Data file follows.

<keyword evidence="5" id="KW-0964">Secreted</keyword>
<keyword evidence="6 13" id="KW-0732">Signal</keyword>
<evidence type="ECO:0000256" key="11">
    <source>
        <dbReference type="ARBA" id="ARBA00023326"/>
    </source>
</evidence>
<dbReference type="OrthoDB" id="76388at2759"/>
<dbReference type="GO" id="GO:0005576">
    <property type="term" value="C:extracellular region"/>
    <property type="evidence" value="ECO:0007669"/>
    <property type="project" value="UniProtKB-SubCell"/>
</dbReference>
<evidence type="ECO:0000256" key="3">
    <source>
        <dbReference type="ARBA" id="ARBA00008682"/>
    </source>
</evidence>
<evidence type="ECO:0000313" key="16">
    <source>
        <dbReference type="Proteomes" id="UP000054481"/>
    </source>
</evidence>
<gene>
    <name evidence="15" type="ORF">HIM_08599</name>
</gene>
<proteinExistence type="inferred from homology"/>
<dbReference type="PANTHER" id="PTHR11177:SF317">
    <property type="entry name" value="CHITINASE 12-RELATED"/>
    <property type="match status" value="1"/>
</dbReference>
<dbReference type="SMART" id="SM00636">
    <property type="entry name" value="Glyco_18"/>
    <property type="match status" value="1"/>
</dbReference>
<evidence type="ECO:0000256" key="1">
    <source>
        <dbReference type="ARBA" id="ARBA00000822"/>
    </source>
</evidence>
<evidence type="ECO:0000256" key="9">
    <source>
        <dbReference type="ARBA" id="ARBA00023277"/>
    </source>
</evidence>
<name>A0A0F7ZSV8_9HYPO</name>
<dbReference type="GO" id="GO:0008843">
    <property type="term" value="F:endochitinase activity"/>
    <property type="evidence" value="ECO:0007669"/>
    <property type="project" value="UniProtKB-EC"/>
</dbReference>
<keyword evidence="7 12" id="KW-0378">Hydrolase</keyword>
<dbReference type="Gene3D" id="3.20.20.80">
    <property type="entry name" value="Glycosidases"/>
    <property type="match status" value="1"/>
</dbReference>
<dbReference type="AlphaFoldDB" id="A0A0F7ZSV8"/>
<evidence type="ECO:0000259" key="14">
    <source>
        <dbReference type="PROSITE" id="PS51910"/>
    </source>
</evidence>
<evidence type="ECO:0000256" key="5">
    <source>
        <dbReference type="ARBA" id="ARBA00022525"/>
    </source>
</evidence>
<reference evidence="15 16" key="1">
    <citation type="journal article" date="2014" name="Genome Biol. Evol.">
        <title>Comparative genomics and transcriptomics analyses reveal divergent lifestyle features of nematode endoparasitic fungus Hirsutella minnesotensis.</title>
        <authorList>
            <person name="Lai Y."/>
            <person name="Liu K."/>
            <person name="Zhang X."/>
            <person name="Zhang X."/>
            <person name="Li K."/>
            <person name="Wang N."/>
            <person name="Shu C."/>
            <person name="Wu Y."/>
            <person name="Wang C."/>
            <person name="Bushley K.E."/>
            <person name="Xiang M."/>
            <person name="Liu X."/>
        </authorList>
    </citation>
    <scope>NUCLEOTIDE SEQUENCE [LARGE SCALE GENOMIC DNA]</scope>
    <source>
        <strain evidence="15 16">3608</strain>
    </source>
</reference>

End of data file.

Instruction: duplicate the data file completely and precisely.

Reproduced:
<keyword evidence="5" id="KW-0964">Secreted</keyword>
<keyword evidence="6 13" id="KW-0732">Signal</keyword>
<evidence type="ECO:0000256" key="11">
    <source>
        <dbReference type="ARBA" id="ARBA00023326"/>
    </source>
</evidence>
<dbReference type="OrthoDB" id="76388at2759"/>
<dbReference type="GO" id="GO:0005576">
    <property type="term" value="C:extracellular region"/>
    <property type="evidence" value="ECO:0007669"/>
    <property type="project" value="UniProtKB-SubCell"/>
</dbReference>
<evidence type="ECO:0000256" key="3">
    <source>
        <dbReference type="ARBA" id="ARBA00008682"/>
    </source>
</evidence>
<evidence type="ECO:0000313" key="16">
    <source>
        <dbReference type="Proteomes" id="UP000054481"/>
    </source>
</evidence>
<gene>
    <name evidence="15" type="ORF">HIM_08599</name>
</gene>
<proteinExistence type="inferred from homology"/>
<dbReference type="PANTHER" id="PTHR11177:SF317">
    <property type="entry name" value="CHITINASE 12-RELATED"/>
    <property type="match status" value="1"/>
</dbReference>
<dbReference type="SMART" id="SM00636">
    <property type="entry name" value="Glyco_18"/>
    <property type="match status" value="1"/>
</dbReference>
<evidence type="ECO:0000256" key="1">
    <source>
        <dbReference type="ARBA" id="ARBA00000822"/>
    </source>
</evidence>
<evidence type="ECO:0000256" key="9">
    <source>
        <dbReference type="ARBA" id="ARBA00023277"/>
    </source>
</evidence>
<name>A0A0F7ZSV8_9HYPO</name>
<dbReference type="GO" id="GO:0008843">
    <property type="term" value="F:endochitinase activity"/>
    <property type="evidence" value="ECO:0007669"/>
    <property type="project" value="UniProtKB-EC"/>
</dbReference>
<keyword evidence="7 12" id="KW-0378">Hydrolase</keyword>
<dbReference type="Gene3D" id="3.20.20.80">
    <property type="entry name" value="Glycosidases"/>
    <property type="match status" value="1"/>
</dbReference>
<dbReference type="AlphaFoldDB" id="A0A0F7ZSV8"/>
<evidence type="ECO:0000259" key="14">
    <source>
        <dbReference type="PROSITE" id="PS51910"/>
    </source>
</evidence>
<evidence type="ECO:0000256" key="5">
    <source>
        <dbReference type="ARBA" id="ARBA00022525"/>
    </source>
</evidence>
<reference evidence="15 16" key="1">
    <citation type="journal article" date="2014" name="Genome Biol. Evol.">
        <title>Comparative genomics and transcriptomics analyses reveal divergent lifestyle features of nematode endoparasitic fungus Hirsutella minnesotensis.</title>
        <authorList>
            <person name="Lai Y."/>
            <person name="Liu K."/>
            <person name="Zhang X."/>
            <person name="Zhang X."/>
            <person name="Li K."/>
            <person name="Wang N."/>
            <person name="Shu C."/>
            <person name="Wu Y."/>
            <person name="Wang C."/>
            <person name="Bushley K.E."/>
            <person name="Xiang M."/>
            <person name="Liu X."/>
        </authorList>
    </citation>
    <scope>NUCLEOTIDE SEQUENCE [LARGE SCALE GENOMIC DNA]</scope>
    <source>
        <strain evidence="15 16">3608</strain>
    </source>
</reference>